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The Cold Filtered Ramblings of Gene Mueller

My Night With Max

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         Who didn't love Max McGee?

 

         The Packers' wide receiver made unlikely NFL history by scoring the first Super Bowl touchdown against the Kansas City Chiefs despite being what we'll politely call "sleep deprived" that fateful afternoon in January of 1967.       McGee was a reliable Bart Starr target and Titletown's social lubricant during the Glory Years (kneel, and genuflect).     He wasn't always starting toward the tail end of his pro career, but he was supposedly was a regular in many an area watering hole.       There's no bronze bust of McGee in Canton, but he was a Hall of Fame curfew-buster.

 

         We all know the stories, and I thought they needed to be heard again one night when I was asked to host a black-tie Variety Club dinner honoring Max and his wife for their charitable activities for kids, inspired in large part by their son's battles with diabetes.      I had the high honor and distinct privilege of introducing Max that night many years ago.       I used what was then that new-fangled thing called "the Internet" to find all the old  McGee stories, to make sure I had the names and dates right, honing the punch-lines for maximum effect as I piled up the note cards.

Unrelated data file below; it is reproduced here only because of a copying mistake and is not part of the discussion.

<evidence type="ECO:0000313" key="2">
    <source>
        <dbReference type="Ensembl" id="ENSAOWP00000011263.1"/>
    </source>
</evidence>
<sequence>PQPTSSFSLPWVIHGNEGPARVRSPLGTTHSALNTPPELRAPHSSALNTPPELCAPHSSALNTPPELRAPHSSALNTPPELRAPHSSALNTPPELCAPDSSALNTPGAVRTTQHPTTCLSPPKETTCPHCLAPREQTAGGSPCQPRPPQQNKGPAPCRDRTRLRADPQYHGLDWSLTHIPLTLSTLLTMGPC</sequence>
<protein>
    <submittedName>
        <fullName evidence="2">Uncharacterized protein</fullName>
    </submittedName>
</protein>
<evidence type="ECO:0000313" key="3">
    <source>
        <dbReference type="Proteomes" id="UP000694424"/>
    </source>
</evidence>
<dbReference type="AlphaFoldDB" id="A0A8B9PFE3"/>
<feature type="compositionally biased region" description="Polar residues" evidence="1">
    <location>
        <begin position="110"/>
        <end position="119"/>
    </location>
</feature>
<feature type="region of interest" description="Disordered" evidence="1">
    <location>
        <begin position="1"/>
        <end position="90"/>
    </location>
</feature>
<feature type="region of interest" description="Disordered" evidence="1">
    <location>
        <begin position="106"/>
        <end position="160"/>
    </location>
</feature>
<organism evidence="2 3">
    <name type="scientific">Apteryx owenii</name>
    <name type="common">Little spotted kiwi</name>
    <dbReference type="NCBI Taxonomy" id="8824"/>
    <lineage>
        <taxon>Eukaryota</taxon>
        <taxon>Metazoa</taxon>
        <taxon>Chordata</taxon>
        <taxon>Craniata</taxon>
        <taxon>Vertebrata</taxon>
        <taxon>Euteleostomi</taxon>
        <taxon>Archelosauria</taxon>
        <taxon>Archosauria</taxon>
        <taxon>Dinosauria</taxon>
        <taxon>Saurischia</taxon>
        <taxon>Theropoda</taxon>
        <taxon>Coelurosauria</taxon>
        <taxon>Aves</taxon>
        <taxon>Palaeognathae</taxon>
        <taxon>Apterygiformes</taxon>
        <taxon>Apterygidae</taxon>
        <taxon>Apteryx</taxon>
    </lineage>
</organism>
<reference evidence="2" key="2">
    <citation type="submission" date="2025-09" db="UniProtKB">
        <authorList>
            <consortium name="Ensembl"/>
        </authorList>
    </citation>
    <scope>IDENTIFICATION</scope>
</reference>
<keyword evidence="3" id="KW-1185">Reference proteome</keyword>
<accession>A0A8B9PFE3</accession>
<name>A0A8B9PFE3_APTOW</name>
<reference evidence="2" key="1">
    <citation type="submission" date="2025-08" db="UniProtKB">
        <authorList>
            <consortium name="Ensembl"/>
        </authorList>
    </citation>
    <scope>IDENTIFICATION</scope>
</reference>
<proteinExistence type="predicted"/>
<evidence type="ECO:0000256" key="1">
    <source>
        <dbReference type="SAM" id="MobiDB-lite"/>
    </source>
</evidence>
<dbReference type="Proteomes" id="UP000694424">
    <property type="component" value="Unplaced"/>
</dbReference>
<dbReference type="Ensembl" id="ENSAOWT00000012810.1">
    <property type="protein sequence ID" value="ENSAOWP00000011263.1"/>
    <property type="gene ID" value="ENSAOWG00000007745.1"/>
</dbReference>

My moment at the podium came, and away I went--doing no less than a 15 minute introduction, retelling virtually every Max story ever heard.       I hoped he'd be impressed when he came to the mike, gales of applause washing over him and his wife as they accepted the honor.       I wanted so badly to do right by  this Packers legend--here I was, just another fan, given the rare chance to thank him face-to-face for so many great childhood memories.

 

        I think I made him angry...because he told the crowd that I'd pretty much burned up all of his material.     And, I don't really know if he was kidding or not.      

 

       The night went on, and a few of my buddies confessed that, yes, the stories I told as part of my introduction would've best been left to Max...and the time-honored show biz lesson of "less-is-more" will forever be part of my social arsenal.     I wanted to impress, but seemed to only annoy the object of my affection that night.

 

       The NFL today is full of personalities, but few real characters like Max McGee.     Today's pro footballers are, in many cases, contrived (can you say "Ocho Cinco"?) or brash headline machines (T.O.).      They grandstand, end zone dance, and try way too hard to stick out from the crowd.       Max was real: a down home man who the average fan could relate to.       He scored touchdowns, and handed the ball to the ref.     There's no photo evidence of a McGee T-D dance--no leap into the stands.     His bar room proclivities shouldn't drown out his many gridiron accomplishments--he was a truly clutch receiver, a pretty fair punter, and from all accounts a Class A teammate.

 

       Max was an astute businessman who used his football afterlife to accrue a huge fortune, one margarita at a time--a good chunk of which he applied to charitable causes.     And, he morphed into a beloved Packers radio analyst known for blunt assessments and keen analysis.       His phrase, "The only thing the prevent defense does...is prevent you from winning" should be embroidered in pillows in every fan's den.

 

       We'll all miss Max McGee.      And, even though I muffed my chance to give him his props that night so very long ago, at least I had the chance to say "thanks", face to face.     I'm sure it didn't mean much to him, but it meant the world to me.

 

 

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